A hearing was held on November 9 in which the Lemons were represented by pro-slavery local lawyers and the slaves by Erastus Culver of Brooklyn (later appointed Minister to Venezuela by President Lincoln), and John Jay, grandson of the former Chief Justice of the U.S. Supreme Court

Paine issued his written ruling on November 13.  While the Lemons had testified they had no intention of bringing their slaves to New York City, and were merely in transmit, Paine freed Emeline, Nancy and the six younger children.

The Judge reviewed the relevant statutory history.  In 1788 New York prohibited the sale, and  exportation for sale, of slaves and established procedures masters who voluntarily decided to free their slaves.  Eleven years later the state provided for eventual freedom for all children of slaves born after July 4, 1799.  Most important, in 1817, as part of the final abolition of slavery, the state legislature banned the import of slaves into the state, providing six exceptions, one of which allowed slaveowners in transit to be in the state for up to nine months with their slaves, an exception repealed by law in 1841.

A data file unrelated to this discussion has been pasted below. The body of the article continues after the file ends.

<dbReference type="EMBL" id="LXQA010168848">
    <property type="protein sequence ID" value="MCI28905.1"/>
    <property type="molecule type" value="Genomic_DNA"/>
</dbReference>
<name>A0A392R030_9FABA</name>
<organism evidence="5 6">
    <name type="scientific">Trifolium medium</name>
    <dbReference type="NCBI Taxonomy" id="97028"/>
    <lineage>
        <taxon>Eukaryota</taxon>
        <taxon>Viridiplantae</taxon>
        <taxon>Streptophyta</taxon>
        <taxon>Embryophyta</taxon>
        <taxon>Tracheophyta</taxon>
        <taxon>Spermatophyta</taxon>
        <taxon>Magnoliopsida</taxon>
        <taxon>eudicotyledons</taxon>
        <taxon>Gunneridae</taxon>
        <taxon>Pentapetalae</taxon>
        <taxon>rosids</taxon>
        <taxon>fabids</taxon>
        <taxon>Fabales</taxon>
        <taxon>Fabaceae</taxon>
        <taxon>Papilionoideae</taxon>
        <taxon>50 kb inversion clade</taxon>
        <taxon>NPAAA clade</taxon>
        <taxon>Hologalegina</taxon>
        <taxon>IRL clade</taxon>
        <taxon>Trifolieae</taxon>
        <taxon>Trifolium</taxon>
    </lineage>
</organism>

Since New York law clearly placed the Lemon's in violation of the statute, Price had to determine whether there was some superseding reason under the provisions of the U.S. Constitution not to enforce its provisions.  He rejected the Lemon's arguments under the Commerce Clause and other sections, by asserting natural law principles.  Natural law doctrine was essential to abolitionist legal theory regarding slavery though it is in disrepute with modern legal scholars, for whom natural law theory undermines the power and authority of the state.